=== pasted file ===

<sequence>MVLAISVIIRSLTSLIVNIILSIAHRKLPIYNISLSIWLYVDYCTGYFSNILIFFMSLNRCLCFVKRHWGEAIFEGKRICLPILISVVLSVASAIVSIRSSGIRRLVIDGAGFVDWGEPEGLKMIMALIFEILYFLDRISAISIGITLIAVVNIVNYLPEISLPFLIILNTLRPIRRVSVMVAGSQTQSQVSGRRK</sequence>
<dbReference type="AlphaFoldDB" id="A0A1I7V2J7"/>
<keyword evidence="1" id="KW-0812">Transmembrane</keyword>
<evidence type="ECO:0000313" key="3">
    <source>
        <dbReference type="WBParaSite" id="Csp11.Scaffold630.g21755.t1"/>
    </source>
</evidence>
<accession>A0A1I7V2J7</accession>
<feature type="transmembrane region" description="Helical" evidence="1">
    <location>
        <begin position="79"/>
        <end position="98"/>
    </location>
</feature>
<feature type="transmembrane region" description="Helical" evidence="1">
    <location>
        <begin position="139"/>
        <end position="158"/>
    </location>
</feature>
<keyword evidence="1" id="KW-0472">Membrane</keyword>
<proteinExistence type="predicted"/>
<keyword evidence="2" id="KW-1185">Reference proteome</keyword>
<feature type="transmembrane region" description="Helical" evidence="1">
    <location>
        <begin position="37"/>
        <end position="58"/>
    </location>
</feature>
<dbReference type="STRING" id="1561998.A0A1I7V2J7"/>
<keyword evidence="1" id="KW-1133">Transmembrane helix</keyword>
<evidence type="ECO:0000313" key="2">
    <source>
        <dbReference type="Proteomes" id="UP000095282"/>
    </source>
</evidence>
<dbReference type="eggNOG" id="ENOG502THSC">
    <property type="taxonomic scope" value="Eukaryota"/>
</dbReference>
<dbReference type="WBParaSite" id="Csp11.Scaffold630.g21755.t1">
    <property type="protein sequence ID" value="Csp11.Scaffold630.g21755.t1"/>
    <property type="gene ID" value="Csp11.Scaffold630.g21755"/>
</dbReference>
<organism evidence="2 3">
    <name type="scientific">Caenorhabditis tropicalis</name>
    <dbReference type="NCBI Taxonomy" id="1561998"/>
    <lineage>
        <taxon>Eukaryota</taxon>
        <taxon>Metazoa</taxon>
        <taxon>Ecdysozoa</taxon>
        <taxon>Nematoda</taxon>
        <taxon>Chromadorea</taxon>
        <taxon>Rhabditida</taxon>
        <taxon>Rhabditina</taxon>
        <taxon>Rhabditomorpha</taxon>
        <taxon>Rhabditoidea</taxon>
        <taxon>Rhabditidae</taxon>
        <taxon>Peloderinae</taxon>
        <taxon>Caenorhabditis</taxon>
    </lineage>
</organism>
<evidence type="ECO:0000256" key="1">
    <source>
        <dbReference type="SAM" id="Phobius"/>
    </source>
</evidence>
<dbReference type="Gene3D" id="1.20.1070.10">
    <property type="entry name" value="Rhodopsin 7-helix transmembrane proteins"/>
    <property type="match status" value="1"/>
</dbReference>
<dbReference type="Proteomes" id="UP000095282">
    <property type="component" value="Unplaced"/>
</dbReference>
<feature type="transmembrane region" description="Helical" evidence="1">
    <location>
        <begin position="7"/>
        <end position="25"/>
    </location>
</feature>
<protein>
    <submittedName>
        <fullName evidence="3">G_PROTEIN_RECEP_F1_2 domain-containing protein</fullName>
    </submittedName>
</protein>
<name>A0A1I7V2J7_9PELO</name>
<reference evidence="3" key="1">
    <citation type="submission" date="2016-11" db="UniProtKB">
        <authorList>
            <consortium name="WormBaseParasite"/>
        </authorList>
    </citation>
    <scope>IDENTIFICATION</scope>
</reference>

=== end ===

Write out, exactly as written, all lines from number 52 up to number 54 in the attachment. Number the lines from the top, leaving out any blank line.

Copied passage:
        <taxon>Nematoda</taxon>
        <taxon>Chromadorea</taxon>
        <taxon>Rhabditida</taxon>